ReferendumsOral Question Period

11:25 a.m.

Saint-Maurice Québec

Liberal

Jean Chrétien LiberalPrime Minister

Mr. Speaker, all we are trying to do is to gain respect for the wishes of the citizens of Quebec who do not want separation, who do not want a referendum, who want parliamentarians both in Quebec and here to focus on other problems.

We are going to pass this legislation as quickly as possible, but, regrettably, it is the Parti Quebecois that wants a referendum. We do not want a referendum, we want to work to improve the situation of all the citizens of Quebec, as we want to improve the situation of all the people of Canada.

ReferendumsOral Question Period

11:25 a.m.

Bloc

Daniel Turp Bloc Beauharnois—Salaberry, QC

Mr. Speaker, how could the federal government be considering Quebec's partition, as it would be a crime against history? Quebec will leave Canada in the same way that Newfoundland joined it, as a whole.

My question is for the Prime Minister. Does the Prime Minister realize that his place in history will be tarnished by what he is about to do?

ReferendumsOral Question Period

11:25 a.m.

Saint-Maurice Québec

Liberal

Jean Chrétien LiberalPrime Minister

Mr. Speaker, in the village where I was born, people used to say—

ReferendumsOral Question Period

11:25 a.m.

An hon. member

Poor village.

ReferendumsOral Question Period

11:25 a.m.

Liberal

Jean Chrétien Liberal Saint-Maurice, QC

Yes, in Shawinigan Bay. They used to say that insults are the weapon of the weak.

ReferendumsOral Question Period

11:25 a.m.

Bloc

Daniel Turp Bloc Beauharnois—Salaberry, QC

Mr. Speaker, there is another old saying, that the truth sometimes hurts, such as the truth about Canada's history, which is full of attacks on Quebec.

In 1867, they refused to hold a referendum. In 1942, they imposed a plebiscite. In 1982, they unilaterally patriated the Constitution. In 1990, they gave the kiss of death to Meech in Calgary. Now, in 1999 they are drafting referendum legislation.

Will the Prime Minister admit that Canada's survival and existence rests on nothing but a series of underhanded measures against Quebec?

ReferendumsOral Question Period

11:25 a.m.

Some hon. members

Hear, hear.

ReferendumsOral Question Period

11:25 a.m.

Some hon. members

Oh, oh.

ReferendumsOral Question Period

11:25 a.m.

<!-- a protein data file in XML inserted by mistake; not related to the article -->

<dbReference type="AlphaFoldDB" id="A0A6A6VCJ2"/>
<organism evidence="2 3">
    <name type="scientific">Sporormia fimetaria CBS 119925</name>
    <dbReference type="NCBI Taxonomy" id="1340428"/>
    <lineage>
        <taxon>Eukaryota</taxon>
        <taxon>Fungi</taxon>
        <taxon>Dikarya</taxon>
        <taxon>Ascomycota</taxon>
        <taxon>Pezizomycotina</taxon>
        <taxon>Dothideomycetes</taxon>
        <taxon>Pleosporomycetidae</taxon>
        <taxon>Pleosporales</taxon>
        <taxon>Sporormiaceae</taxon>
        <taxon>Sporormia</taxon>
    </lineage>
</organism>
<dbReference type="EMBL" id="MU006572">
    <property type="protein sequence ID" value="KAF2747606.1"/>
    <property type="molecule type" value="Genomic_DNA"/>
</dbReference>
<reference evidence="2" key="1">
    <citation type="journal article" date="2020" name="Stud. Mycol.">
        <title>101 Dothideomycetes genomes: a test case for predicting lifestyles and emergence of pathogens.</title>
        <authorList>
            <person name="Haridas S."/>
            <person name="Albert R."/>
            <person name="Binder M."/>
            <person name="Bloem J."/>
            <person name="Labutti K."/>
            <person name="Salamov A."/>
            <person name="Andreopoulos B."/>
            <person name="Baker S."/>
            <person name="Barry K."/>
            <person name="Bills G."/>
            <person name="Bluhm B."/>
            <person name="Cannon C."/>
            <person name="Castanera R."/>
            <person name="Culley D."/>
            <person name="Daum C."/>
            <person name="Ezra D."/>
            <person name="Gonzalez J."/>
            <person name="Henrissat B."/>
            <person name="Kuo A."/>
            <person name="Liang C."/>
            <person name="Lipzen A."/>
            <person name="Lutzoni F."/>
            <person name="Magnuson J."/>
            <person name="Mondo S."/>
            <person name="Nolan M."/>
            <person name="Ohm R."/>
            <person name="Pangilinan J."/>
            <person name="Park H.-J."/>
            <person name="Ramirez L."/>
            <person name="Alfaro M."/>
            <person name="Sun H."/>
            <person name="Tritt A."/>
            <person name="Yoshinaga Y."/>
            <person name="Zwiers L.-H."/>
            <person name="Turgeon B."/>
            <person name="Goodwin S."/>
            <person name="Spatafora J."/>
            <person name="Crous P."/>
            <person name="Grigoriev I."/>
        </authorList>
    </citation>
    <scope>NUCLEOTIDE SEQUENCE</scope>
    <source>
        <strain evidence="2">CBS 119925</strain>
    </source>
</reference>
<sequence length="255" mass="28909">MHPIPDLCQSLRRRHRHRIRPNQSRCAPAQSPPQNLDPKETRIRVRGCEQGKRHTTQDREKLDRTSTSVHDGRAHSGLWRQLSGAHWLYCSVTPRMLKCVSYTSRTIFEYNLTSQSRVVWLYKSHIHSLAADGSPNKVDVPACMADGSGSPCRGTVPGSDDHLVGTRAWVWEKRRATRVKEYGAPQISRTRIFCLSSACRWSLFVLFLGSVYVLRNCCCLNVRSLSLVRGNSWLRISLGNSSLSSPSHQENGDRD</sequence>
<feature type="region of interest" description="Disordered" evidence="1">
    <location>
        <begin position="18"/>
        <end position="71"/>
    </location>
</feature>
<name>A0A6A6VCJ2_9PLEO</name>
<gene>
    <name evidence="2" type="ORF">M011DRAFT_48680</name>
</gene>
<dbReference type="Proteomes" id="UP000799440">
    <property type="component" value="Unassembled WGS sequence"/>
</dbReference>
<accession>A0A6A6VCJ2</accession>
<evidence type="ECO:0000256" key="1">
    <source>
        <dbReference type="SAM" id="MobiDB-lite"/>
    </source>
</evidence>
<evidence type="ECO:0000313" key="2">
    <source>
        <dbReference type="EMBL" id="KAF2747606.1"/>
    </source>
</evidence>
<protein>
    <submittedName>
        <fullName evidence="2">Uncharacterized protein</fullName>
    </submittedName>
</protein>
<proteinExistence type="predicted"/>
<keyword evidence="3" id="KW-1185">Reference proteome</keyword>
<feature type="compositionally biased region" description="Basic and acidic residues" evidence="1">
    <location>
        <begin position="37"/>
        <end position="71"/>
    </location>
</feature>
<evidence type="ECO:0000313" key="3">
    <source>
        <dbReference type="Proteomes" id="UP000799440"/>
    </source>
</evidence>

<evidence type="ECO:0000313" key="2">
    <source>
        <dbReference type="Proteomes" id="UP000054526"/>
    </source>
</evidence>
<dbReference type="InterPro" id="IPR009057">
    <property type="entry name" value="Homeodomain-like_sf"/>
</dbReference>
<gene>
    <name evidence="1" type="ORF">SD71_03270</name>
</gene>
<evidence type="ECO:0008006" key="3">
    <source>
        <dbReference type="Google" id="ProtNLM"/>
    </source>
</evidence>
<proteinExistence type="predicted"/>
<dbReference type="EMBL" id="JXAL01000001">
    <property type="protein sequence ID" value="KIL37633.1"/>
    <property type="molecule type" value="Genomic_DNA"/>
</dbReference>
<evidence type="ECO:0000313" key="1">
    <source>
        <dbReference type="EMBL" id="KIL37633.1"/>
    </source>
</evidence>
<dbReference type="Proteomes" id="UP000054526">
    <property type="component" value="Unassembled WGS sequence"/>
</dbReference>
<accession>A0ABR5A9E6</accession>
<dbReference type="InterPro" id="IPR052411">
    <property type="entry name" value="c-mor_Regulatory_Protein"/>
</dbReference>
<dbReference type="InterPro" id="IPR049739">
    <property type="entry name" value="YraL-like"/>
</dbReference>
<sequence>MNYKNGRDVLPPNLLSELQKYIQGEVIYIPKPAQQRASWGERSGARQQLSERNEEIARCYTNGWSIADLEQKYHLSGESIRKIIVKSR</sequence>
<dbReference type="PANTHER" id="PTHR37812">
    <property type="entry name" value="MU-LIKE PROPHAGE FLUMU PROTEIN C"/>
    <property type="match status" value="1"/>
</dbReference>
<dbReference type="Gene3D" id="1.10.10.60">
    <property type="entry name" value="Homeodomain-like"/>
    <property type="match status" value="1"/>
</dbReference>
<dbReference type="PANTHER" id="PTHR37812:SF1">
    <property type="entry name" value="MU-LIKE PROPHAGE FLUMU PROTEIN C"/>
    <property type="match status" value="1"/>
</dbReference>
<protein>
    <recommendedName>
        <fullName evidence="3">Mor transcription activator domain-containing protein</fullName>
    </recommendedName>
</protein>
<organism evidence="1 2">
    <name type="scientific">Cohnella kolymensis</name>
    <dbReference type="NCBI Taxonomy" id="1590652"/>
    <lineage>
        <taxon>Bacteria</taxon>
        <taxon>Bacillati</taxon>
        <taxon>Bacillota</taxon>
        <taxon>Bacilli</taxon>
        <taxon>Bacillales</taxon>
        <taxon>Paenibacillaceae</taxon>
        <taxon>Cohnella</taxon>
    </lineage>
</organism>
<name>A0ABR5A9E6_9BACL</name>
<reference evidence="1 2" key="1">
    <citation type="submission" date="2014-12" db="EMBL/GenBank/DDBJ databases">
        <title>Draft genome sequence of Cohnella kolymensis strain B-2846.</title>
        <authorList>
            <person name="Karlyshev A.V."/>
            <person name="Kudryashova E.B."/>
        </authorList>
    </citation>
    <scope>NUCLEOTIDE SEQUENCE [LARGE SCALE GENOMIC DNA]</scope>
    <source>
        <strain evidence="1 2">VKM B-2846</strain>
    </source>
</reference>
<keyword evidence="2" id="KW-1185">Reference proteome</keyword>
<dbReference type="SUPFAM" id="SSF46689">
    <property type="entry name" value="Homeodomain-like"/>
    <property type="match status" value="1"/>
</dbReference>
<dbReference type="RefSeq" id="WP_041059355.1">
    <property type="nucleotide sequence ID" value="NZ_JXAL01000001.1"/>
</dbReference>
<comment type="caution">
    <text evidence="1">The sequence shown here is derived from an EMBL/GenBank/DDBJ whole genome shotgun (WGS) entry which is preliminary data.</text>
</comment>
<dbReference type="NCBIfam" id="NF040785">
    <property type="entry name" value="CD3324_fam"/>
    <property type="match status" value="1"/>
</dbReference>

The Speaker

Order, please.

ReferendumsOral Question Period

11:25 a.m.

Saint-Laurent—Cartierville Québec

Liberal

Stéphane Dion LiberalPresident of the Queen's Privy Council for Canada and Minister of Intergovernmental Affairs

Mr. Speaker, the truth hurts, indeed. But the truth is that, today, the hon. member is saying things that are unworthy of him and must really make him feel very uncomfortable.

When he was a university professor, the hon. member testified before the Bélanger Commission and said:

As for the right to secede, Quebec cannot claim that aboriginal people did not also have the right to secede. The same rules apply to aboriginal people and to the people of Quebec.

ReferendumsOral Question Period

11:25 a.m.

Some hon. members

Hear, hear.

ReferendumsOral Question Period

11:25 a.m.

Some hon. members

Oh, oh.

ReferendumsOral Question Period

11:25 a.m.

The Speaker

Order, please.

Canada Pension PlanOral Question Period

11:25 a.m.

NDP

Alexa McDonough NDP Halifax, NS

Mr. Speaker, the Minister of Finance told Canadians that he would consider an ethical screen for CPP investments. Without an ethical screen our pension funds will wind up in the hands big tobacco.

At the same time as the government claims to be fighting teen tobacco addiction it compels us by law to support big tobacco. Why is the financial minister allowing the use of our CPP funds to promote smoking by our kids?

Canada Pension PlanOral Question Period

11:30 a.m.

LaSalle—Émard Québec

Liberal

Paul Martin LiberalMinister of Finance

Mr. Speaker, that question is simply nonsense. The fact is that when the CPP was set up all provincial finance ministers agreed with the federal government that it should invest in the indexes.

Having had the experience and seeing the quality of the administration, all provincial finance ministers along with the federal government have decided that 50% of its funds could well be invested in equities providing a greater return and in fact supporting Canadian endeavours.

That is what is happening. There is no support of big tobacco. The government has made very clear that smoking is wrong, that smoking creates tremendous health problems and that the government is prepared to—